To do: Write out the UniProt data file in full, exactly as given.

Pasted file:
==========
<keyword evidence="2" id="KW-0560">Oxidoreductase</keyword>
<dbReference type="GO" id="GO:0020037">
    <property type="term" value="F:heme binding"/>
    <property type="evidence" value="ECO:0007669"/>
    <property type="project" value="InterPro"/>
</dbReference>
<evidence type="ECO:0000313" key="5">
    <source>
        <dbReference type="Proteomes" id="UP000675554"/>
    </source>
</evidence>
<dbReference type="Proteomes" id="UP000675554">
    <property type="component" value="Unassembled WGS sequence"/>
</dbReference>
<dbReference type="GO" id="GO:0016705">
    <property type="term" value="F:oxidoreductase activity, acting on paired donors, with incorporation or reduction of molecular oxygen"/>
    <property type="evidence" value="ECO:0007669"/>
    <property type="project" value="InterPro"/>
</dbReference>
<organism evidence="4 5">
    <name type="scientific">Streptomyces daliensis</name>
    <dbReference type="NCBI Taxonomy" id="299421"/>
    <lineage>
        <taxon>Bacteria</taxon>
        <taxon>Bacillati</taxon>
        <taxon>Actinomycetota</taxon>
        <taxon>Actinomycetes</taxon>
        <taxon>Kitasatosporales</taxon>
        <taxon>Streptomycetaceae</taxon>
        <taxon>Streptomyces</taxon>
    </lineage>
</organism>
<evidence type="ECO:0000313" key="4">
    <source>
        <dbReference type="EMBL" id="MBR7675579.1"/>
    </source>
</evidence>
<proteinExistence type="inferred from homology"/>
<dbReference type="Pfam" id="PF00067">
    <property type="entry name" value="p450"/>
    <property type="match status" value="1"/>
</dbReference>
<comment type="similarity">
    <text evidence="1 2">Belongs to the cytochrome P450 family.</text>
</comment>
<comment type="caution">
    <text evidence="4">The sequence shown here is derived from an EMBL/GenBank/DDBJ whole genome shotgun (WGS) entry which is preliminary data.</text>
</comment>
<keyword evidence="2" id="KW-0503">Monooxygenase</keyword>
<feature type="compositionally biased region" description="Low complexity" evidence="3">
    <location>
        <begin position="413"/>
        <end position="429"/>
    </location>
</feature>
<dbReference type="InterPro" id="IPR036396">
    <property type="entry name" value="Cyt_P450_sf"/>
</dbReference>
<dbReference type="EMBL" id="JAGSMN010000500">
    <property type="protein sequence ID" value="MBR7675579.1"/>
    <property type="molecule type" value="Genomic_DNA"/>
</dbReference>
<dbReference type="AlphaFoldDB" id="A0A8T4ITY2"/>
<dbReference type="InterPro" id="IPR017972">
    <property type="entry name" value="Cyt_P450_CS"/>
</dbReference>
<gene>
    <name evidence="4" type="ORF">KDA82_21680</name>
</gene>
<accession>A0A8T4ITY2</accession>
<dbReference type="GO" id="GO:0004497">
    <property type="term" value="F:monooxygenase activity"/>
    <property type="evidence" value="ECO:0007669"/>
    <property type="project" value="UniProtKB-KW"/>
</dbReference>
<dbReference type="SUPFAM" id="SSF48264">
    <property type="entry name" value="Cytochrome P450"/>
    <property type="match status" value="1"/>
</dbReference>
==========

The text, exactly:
<keyword evidence="2" id="KW-0560">Oxidoreductase</keyword>
<dbReference type="GO" id="GO:0020037">
    <property type="term" value="F:heme binding"/>
    <property type="evidence" value="ECO:0007669"/>
    <property type="project" value="InterPro"/>
</dbReference>
<evidence type="ECO:0000313" key="5">
    <source>
        <dbReference type="Proteomes" id="UP000675554"/>
    </source>
</evidence>
<dbReference type="Proteomes" id="UP000675554">
    <property type="component" value="Unassembled WGS sequence"/>
</dbReference>
<dbReference type="GO" id="GO:0016705">
    <property type="term" value="F:oxidoreductase activity, acting on paired donors, with incorporation or reduction of molecular oxygen"/>
    <property type="evidence" value="ECO:0007669"/>
    <property type="project" value="InterPro"/>
</dbReference>
<organism evidence="4 5">
    <name type="scientific">Streptomyces daliensis</name>
    <dbReference type="NCBI Taxonomy" id="299421"/>
    <lineage>
        <taxon>Bacteria</taxon>
        <taxon>Bacillati</taxon>
        <taxon>Actinomycetota</taxon>
        <taxon>Actinomycetes</taxon>
        <taxon>Kitasatosporales</taxon>
        <taxon>Streptomycetaceae</taxon>
        <taxon>Streptomyces</taxon>
    </lineage>
</organism>
<evidence type="ECO:0000313" key="4">
    <source>
        <dbReference type="EMBL" id="MBR7675579.1"/>
    </source>
</evidence>
<proteinExistence type="inferred from homology"/>
<dbReference type="Pfam" id="PF00067">
    <property type="entry name" value="p450"/>
    <property type="match status" value="1"/>
</dbReference>
<comment type="similarity">
    <text evidence="1 2">Belongs to the cytochrome P450 family.</text>
</comment>
<comment type="caution">
    <text evidence="4">The sequence shown here is derived from an EMBL/GenBank/DDBJ whole genome shotgun (WGS) entry which is preliminary data.</text>
</comment>
<keyword evidence="2" id="KW-0503">Monooxygenase</keyword>
<feature type="compositionally biased region" description="Low complexity" evidence="3">
    <location>
        <begin position="413"/>
        <end position="429"/>
    </location>
</feature>
<dbReference type="InterPro" id="IPR036396">
    <property type="entry name" value="Cyt_P450_sf"/>
</dbReference>
<dbReference type="EMBL" id="JAGSMN010000500">
    <property type="protein sequence ID" value="MBR7675579.1"/>
    <property type="molecule type" value="Genomic_DNA"/>
</dbReference>
<dbReference type="AlphaFoldDB" id="A0A8T4ITY2"/>
<dbReference type="InterPro" id="IPR017972">
    <property type="entry name" value="Cyt_P450_CS"/>
</dbReference>
<gene>
    <name evidence="4" type="ORF">KDA82_21680</name>
</gene>
<accession>A0A8T4ITY2</accession>
<dbReference type="GO" id="GO:0004497">
    <property type="term" value="F:monooxygenase activity"/>
    <property type="evidence" value="ECO:0007669"/>
    <property type="project" value="UniProtKB-KW"/>
</dbReference>
<dbReference type="SUPFAM" id="SSF48264">
    <property type="entry name" value="Cytochrome P450"/>
    <property type="match status" value="1"/>
</dbReference>